Here’s a fun fact: A New York Times investigation from September 2022 found that between 2019 and 2021, 183 members of Congress reported stock trades. Of those 183, “more than half … sat on congressional committees that potentially gave them insight into the companies whose shares they reported buying or selling.” One could make the case that the only place where insider trading is legal is Congress, where it is arguably as popular a pastime in the legislature as golf.
Everywhere we see powerful people, safely ensconced in positions from which they won’t soon be ousted, cashing in where Santos is cashing out. The erosion of campaign finance laws has blurred numerous ethical lines: Do politicians adopt positions because of lucrative relationships with donors and Super PACS or do these relationships flow from preexisting positions? It’s a gray area, but the money flows all the same. The Supreme Court has, over the last 20 or so years, done everything it can to destroy the boundaries meant to keep money out of politics and, in doing so, has basically legalized corruption. It’s hardly surprising to see its members lavished with gifts from billionaires. Somehow, Clarence Thomas essentially being awarded his own plutocratic patron isn’t deemed to be a sin on the level of those of Santos or Menendez.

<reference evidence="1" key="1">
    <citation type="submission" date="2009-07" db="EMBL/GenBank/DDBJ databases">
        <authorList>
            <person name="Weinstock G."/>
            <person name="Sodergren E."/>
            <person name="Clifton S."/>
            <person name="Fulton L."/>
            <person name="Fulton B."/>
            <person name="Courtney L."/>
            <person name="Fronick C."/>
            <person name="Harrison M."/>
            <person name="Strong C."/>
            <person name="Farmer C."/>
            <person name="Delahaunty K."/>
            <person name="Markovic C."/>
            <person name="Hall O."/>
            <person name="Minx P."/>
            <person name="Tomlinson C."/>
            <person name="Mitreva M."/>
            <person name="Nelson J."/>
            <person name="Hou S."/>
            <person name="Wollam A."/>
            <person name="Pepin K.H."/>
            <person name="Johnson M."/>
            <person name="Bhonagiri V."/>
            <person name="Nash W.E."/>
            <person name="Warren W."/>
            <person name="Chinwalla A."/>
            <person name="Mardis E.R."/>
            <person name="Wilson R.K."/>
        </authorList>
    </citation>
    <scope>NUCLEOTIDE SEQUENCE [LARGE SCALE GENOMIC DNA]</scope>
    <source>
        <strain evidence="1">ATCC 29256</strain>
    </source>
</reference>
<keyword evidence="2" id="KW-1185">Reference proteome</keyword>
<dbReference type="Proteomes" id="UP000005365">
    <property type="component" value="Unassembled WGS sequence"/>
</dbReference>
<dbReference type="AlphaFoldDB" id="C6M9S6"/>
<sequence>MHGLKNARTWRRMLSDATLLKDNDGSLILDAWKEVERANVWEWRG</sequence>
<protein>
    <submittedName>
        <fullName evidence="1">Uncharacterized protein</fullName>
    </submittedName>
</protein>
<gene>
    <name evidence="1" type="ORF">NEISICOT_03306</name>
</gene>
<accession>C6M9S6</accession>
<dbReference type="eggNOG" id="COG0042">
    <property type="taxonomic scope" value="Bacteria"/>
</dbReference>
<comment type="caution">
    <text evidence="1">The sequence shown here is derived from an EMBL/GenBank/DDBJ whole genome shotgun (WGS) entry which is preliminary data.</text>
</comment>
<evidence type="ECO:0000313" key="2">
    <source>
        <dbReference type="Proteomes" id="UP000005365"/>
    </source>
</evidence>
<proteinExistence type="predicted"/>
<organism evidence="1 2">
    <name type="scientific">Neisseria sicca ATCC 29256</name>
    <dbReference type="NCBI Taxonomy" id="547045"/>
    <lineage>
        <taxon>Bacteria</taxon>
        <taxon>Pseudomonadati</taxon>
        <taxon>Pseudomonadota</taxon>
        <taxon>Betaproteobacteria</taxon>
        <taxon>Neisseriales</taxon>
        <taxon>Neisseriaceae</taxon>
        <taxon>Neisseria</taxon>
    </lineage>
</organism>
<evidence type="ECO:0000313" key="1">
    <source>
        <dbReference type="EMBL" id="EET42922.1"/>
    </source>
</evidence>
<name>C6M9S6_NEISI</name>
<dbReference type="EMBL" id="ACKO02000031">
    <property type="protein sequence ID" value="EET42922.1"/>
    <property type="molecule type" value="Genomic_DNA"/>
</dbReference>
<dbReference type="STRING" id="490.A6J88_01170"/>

Santos is at once a symptom of this larger culture and a distraction from it. His conduct is obviously appalling, but he might yet live to fight another day because he’s so integral to the GOP keeping control of the House. They need anyone they can get—even if that person is a congenital liar and criminal. But let no one say he isn’t useful: The heights of absurdity he so regularly hits provide cover for the many ways, big and small, that Congress itself is corrupted.